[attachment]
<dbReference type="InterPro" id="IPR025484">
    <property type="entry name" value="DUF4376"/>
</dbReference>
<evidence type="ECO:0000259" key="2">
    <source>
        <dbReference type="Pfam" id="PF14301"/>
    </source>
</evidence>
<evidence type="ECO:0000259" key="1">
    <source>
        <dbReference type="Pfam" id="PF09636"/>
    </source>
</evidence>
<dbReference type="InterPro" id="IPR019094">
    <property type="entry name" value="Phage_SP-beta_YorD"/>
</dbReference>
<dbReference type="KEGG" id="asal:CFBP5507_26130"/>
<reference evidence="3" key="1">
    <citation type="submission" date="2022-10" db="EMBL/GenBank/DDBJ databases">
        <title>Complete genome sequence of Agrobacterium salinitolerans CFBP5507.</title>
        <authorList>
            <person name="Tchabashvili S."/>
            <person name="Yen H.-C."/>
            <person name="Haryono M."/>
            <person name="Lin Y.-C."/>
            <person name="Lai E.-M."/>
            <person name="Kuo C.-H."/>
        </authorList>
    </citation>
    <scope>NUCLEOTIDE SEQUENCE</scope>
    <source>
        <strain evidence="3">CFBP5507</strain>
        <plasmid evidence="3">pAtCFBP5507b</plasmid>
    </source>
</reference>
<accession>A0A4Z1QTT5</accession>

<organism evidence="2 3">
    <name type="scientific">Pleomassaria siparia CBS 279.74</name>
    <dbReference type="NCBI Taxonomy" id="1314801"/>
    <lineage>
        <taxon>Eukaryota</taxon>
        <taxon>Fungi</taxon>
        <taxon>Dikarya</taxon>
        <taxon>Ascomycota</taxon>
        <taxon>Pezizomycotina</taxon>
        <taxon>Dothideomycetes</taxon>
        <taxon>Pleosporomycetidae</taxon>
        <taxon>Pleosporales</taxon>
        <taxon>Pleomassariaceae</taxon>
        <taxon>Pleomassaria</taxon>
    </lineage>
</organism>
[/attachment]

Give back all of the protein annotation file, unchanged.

<dbReference type="InterPro" id="IPR025484">
    <property type="entry name" value="DUF4376"/>
</dbReference>
<evidence type="ECO:0000259" key="2">
    <source>
        <dbReference type="Pfam" id="PF14301"/>
    </source>
</evidence>
<evidence type="ECO:0000259" key="1">
    <source>
        <dbReference type="Pfam" id="PF09636"/>
    </source>
</evidence>
<dbReference type="InterPro" id="IPR019094">
    <property type="entry name" value="Phage_SP-beta_YorD"/>
</dbReference>
<dbReference type="KEGG" id="asal:CFBP5507_26130"/>
<reference evidence="3" key="1">
    <citation type="submission" date="2022-10" db="EMBL/GenBank/DDBJ databases">
        <title>Complete genome sequence of Agrobacterium salinitolerans CFBP5507.</title>
        <authorList>
            <person name="Tchabashvili S."/>
            <person name="Yen H.-C."/>
            <person name="Haryono M."/>
            <person name="Lin Y.-C."/>
            <person name="Lai E.-M."/>
            <person name="Kuo C.-H."/>
        </authorList>
    </citation>
    <scope>NUCLEOTIDE SEQUENCE</scope>
    <source>
        <strain evidence="3">CFBP5507</strain>
        <plasmid evidence="3">pAtCFBP5507b</plasmid>
    </source>
</reference>
<accession>A0A4Z1QTT5</accession>

<organism evidence="2 3">
    <name type="scientific">Pleomassaria siparia CBS 279.74</name>
    <dbReference type="NCBI Taxonomy" id="1314801"/>
    <lineage>
        <taxon>Eukaryota</taxon>
        <taxon>Fungi</taxon>
        <taxon>Dikarya</taxon>
        <taxon>Ascomycota</taxon>
        <taxon>Pezizomycotina</taxon>
        <taxon>Dothideomycetes</taxon>
        <taxon>Pleosporomycetidae</taxon>
        <taxon>Pleosporales</taxon>
        <taxon>Pleomassariaceae</taxon>
        <taxon>Pleomassaria</taxon>
    </lineage>
</organism>